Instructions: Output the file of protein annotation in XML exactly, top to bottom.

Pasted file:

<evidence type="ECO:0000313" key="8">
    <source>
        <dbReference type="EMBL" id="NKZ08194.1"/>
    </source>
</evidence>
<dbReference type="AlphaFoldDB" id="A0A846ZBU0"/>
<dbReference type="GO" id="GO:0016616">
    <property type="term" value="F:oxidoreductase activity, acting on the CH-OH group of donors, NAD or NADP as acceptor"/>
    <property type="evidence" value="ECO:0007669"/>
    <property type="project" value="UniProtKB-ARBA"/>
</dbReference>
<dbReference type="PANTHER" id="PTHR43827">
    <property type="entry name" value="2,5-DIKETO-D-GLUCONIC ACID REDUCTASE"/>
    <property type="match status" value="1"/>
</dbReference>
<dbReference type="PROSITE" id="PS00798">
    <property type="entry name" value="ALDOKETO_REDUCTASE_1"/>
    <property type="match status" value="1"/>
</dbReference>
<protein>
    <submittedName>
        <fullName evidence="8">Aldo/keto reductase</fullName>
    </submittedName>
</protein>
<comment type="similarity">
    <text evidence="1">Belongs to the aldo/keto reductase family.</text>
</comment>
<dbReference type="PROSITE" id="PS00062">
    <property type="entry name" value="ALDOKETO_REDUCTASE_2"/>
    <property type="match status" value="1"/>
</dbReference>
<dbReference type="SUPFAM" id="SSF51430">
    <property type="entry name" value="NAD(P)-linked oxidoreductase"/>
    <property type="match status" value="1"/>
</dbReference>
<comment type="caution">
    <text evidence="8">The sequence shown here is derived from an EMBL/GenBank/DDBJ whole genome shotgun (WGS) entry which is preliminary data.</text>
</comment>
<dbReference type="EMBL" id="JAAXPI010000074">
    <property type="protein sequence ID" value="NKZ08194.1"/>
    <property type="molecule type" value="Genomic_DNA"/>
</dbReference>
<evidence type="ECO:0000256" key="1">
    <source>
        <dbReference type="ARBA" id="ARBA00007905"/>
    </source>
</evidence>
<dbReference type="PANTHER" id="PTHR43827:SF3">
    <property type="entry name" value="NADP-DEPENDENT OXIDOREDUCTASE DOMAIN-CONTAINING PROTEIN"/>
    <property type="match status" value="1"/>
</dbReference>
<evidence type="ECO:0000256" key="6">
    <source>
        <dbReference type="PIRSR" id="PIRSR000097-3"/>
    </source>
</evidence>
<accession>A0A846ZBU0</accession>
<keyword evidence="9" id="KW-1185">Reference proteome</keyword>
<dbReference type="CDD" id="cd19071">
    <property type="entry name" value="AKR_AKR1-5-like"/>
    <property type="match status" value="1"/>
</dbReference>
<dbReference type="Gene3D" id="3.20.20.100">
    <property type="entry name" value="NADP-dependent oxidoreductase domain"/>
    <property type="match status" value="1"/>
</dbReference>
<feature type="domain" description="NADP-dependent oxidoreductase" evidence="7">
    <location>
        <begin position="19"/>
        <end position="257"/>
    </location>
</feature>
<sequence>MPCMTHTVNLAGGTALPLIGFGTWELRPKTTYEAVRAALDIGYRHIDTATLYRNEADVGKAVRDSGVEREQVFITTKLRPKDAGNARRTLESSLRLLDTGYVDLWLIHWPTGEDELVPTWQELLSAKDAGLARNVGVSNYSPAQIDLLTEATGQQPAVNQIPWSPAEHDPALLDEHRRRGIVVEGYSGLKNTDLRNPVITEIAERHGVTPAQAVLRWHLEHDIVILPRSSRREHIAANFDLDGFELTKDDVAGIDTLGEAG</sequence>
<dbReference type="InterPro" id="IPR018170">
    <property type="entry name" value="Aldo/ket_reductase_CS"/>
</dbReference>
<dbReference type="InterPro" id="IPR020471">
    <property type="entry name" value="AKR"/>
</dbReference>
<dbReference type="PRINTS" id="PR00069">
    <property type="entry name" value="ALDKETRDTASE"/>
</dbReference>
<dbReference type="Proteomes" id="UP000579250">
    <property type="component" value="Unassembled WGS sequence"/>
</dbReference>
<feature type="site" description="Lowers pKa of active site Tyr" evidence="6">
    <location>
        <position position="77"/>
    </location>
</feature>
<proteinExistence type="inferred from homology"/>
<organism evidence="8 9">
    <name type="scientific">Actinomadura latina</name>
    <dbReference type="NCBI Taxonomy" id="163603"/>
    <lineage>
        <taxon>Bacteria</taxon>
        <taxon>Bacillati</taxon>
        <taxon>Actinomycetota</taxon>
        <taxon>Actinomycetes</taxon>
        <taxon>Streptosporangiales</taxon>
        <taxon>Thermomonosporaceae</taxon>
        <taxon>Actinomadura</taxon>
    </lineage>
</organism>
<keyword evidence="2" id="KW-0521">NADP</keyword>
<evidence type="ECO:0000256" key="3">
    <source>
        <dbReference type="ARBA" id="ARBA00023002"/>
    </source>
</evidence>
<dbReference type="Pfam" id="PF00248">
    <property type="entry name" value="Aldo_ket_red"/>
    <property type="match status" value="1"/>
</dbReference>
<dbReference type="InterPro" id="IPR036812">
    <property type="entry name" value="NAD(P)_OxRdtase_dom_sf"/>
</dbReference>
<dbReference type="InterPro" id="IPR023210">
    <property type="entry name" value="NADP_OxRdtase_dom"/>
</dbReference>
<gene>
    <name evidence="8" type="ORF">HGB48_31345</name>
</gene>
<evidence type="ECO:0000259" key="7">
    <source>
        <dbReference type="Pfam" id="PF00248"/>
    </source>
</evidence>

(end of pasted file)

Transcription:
<evidence type="ECO:0000313" key="8">
    <source>
        <dbReference type="EMBL" id="NKZ08194.1"/>
    </source>
</evidence>
<dbReference type="AlphaFoldDB" id="A0A846ZBU0"/>
<dbReference type="GO" id="GO:0016616">
    <property type="term" value="F:oxidoreductase activity, acting on the CH-OH group of donors, NAD or NADP as acceptor"/>
    <property type="evidence" value="ECO:0007669"/>
    <property type="project" value="UniProtKB-ARBA"/>
</dbReference>
<dbReference type="PANTHER" id="PTHR43827">
    <property type="entry name" value="2,5-DIKETO-D-GLUCONIC ACID REDUCTASE"/>
    <property type="match status" value="1"/>
</dbReference>
<dbReference type="PROSITE" id="PS00798">
    <property type="entry name" value="ALDOKETO_REDUCTASE_1"/>
    <property type="match status" value="1"/>
</dbReference>
<protein>
    <submittedName>
        <fullName evidence="8">Aldo/keto reductase</fullName>
    </submittedName>
</protein>
<comment type="similarity">
    <text evidence="1">Belongs to the aldo/keto reductase family.</text>
</comment>
<dbReference type="PROSITE" id="PS00062">
    <property type="entry name" value="ALDOKETO_REDUCTASE_2"/>
    <property type="match status" value="1"/>
</dbReference>
<dbReference type="SUPFAM" id="SSF51430">
    <property type="entry name" value="NAD(P)-linked oxidoreductase"/>
    <property type="match status" value="1"/>
</dbReference>
<comment type="caution">
    <text evidence="8">The sequence shown here is derived from an EMBL/GenBank/DDBJ whole genome shotgun (WGS) entry which is preliminary data.</text>
</comment>
<dbReference type="EMBL" id="JAAXPI010000074">
    <property type="protein sequence ID" value="NKZ08194.1"/>
    <property type="molecule type" value="Genomic_DNA"/>
</dbReference>
<evidence type="ECO:0000256" key="1">
    <source>
        <dbReference type="ARBA" id="ARBA00007905"/>
    </source>
</evidence>
<dbReference type="PANTHER" id="PTHR43827:SF3">
    <property type="entry name" value="NADP-DEPENDENT OXIDOREDUCTASE DOMAIN-CONTAINING PROTEIN"/>
    <property type="match status" value="1"/>
</dbReference>
<evidence type="ECO:0000256" key="6">
    <source>
        <dbReference type="PIRSR" id="PIRSR000097-3"/>
    </source>
</evidence>
<accession>A0A846ZBU0</accession>
<keyword evidence="9" id="KW-1185">Reference proteome</keyword>
<dbReference type="CDD" id="cd19071">
    <property type="entry name" value="AKR_AKR1-5-like"/>
    <property type="match status" value="1"/>
</dbReference>
<dbReference type="Gene3D" id="3.20.20.100">
    <property type="entry name" value="NADP-dependent oxidoreductase domain"/>
    <property type="match status" value="1"/>
</dbReference>
<feature type="domain" description="NADP-dependent oxidoreductase" evidence="7">
    <location>
        <begin position="19"/>
        <end position="257"/>
    </location>
</feature>
<sequence>MPCMTHTVNLAGGTALPLIGFGTWELRPKTTYEAVRAALDIGYRHIDTATLYRNEADVGKAVRDSGVEREQVFITTKLRPKDAGNARRTLESSLRLLDTGYVDLWLIHWPTGEDELVPTWQELLSAKDAGLARNVGVSNYSPAQIDLLTEATGQQPAVNQIPWSPAEHDPALLDEHRRRGIVVEGYSGLKNTDLRNPVITEIAERHGVTPAQAVLRWHLEHDIVILPRSSRREHIAANFDLDGFELTKDDVAGIDTLGEAG</sequence>
<dbReference type="InterPro" id="IPR018170">
    <property type="entry name" value="Aldo/ket_reductase_CS"/>
</dbReference>
<dbReference type="InterPro" id="IPR020471">
    <property type="entry name" value="AKR"/>
</dbReference>
<dbReference type="PRINTS" id="PR00069">
    <property type="entry name" value="ALDKETRDTASE"/>
</dbReference>
<dbReference type="Proteomes" id="UP000579250">
    <property type="component" value="Unassembled WGS sequence"/>
</dbReference>
<feature type="site" description="Lowers pKa of active site Tyr" evidence="6">
    <location>
        <position position="77"/>
    </location>
</feature>
<proteinExistence type="inferred from homology"/>
<organism evidence="8 9">
    <name type="scientific">Actinomadura latina</name>
    <dbReference type="NCBI Taxonomy" id="163603"/>
    <lineage>
        <taxon>Bacteria</taxon>
        <taxon>Bacillati</taxon>
        <taxon>Actinomycetota</taxon>
        <taxon>Actinomycetes</taxon>
        <taxon>Streptosporangiales</taxon>
        <taxon>Thermomonosporaceae</taxon>
        <taxon>Actinomadura</taxon>
    </lineage>
</organism>
<keyword evidence="2" id="KW-0521">NADP</keyword>
<evidence type="ECO:0000256" key="3">
    <source>
        <dbReference type="ARBA" id="ARBA00023002"/>
    </source>
</evidence>
<dbReference type="Pfam" id="PF00248">
    <property type="entry name" value="Aldo_ket_red"/>
    <property type="match status" value="1"/>
</dbReference>
<dbReference type="InterPro" id="IPR036812">
    <property type="entry name" value="NAD(P)_OxRdtase_dom_sf"/>
</dbReference>
<dbReference type="InterPro" id="IPR023210">
    <property type="entry name" value="NADP_OxRdtase_dom"/>
</dbReference>
<gene>
    <name evidence="8" type="ORF">HGB48_31345</name>
</gene>
<evidence type="ECO:0000259" key="7">
    <source>
        <dbReference type="Pfam" id="PF00248"/>
    </source>
</evidence>